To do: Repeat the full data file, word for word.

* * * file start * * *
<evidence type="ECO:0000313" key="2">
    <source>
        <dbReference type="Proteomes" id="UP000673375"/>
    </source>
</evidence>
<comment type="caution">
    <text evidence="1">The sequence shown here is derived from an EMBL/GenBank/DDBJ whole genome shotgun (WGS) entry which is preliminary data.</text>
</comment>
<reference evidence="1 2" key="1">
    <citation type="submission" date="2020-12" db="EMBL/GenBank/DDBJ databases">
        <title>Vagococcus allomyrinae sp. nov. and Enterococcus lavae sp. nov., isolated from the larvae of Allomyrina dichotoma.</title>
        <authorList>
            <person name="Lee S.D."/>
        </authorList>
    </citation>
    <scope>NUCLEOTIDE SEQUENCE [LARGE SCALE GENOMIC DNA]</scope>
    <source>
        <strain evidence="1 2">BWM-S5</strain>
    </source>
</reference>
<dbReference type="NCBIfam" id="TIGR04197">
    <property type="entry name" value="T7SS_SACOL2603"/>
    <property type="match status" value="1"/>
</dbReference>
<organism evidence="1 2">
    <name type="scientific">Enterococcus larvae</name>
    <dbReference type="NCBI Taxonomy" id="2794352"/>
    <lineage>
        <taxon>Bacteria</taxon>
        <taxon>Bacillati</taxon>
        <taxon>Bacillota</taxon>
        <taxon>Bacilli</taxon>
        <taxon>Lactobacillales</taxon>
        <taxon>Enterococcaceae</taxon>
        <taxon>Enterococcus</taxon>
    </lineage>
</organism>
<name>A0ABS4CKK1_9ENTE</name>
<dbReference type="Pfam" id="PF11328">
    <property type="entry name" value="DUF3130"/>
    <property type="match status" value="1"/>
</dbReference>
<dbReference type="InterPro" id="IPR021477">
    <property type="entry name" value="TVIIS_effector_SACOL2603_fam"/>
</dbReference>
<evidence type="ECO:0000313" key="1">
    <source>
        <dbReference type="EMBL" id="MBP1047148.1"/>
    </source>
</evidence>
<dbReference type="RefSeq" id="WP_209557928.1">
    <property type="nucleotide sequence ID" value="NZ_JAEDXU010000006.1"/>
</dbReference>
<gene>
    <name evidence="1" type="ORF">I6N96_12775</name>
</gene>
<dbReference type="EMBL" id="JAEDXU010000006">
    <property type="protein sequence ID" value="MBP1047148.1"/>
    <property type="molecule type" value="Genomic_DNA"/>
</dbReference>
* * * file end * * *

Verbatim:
<evidence type="ECO:0000313" key="2">
    <source>
        <dbReference type="Proteomes" id="UP000673375"/>
    </source>
</evidence>
<comment type="caution">
    <text evidence="1">The sequence shown here is derived from an EMBL/GenBank/DDBJ whole genome shotgun (WGS) entry which is preliminary data.</text>
</comment>
<reference evidence="1 2" key="1">
    <citation type="submission" date="2020-12" db="EMBL/GenBank/DDBJ databases">
        <title>Vagococcus allomyrinae sp. nov. and Enterococcus lavae sp. nov., isolated from the larvae of Allomyrina dichotoma.</title>
        <authorList>
            <person name="Lee S.D."/>
        </authorList>
    </citation>
    <scope>NUCLEOTIDE SEQUENCE [LARGE SCALE GENOMIC DNA]</scope>
    <source>
        <strain evidence="1 2">BWM-S5</strain>
    </source>
</reference>
<dbReference type="NCBIfam" id="TIGR04197">
    <property type="entry name" value="T7SS_SACOL2603"/>
    <property type="match status" value="1"/>
</dbReference>
<organism evidence="1 2">
    <name type="scientific">Enterococcus larvae</name>
    <dbReference type="NCBI Taxonomy" id="2794352"/>
    <lineage>
        <taxon>Bacteria</taxon>
        <taxon>Bacillati</taxon>
        <taxon>Bacillota</taxon>
        <taxon>Bacilli</taxon>
        <taxon>Lactobacillales</taxon>
        <taxon>Enterococcaceae</taxon>
        <taxon>Enterococcus</taxon>
    </lineage>
</organism>
<name>A0ABS4CKK1_9ENTE</name>
<dbReference type="Pfam" id="PF11328">
    <property type="entry name" value="DUF3130"/>
    <property type="match status" value="1"/>
</dbReference>
<dbReference type="InterPro" id="IPR021477">
    <property type="entry name" value="TVIIS_effector_SACOL2603_fam"/>
</dbReference>
<evidence type="ECO:0000313" key="1">
    <source>
        <dbReference type="EMBL" id="MBP1047148.1"/>
    </source>
</evidence>
<dbReference type="RefSeq" id="WP_209557928.1">
    <property type="nucleotide sequence ID" value="NZ_JAEDXU010000006.1"/>
</dbReference>
<gene>
    <name evidence="1" type="ORF">I6N96_12775</name>
</gene>
<dbReference type="EMBL" id="JAEDXU010000006">
    <property type="protein sequence ID" value="MBP1047148.1"/>
    <property type="molecule type" value="Genomic_DNA"/>
</dbReference>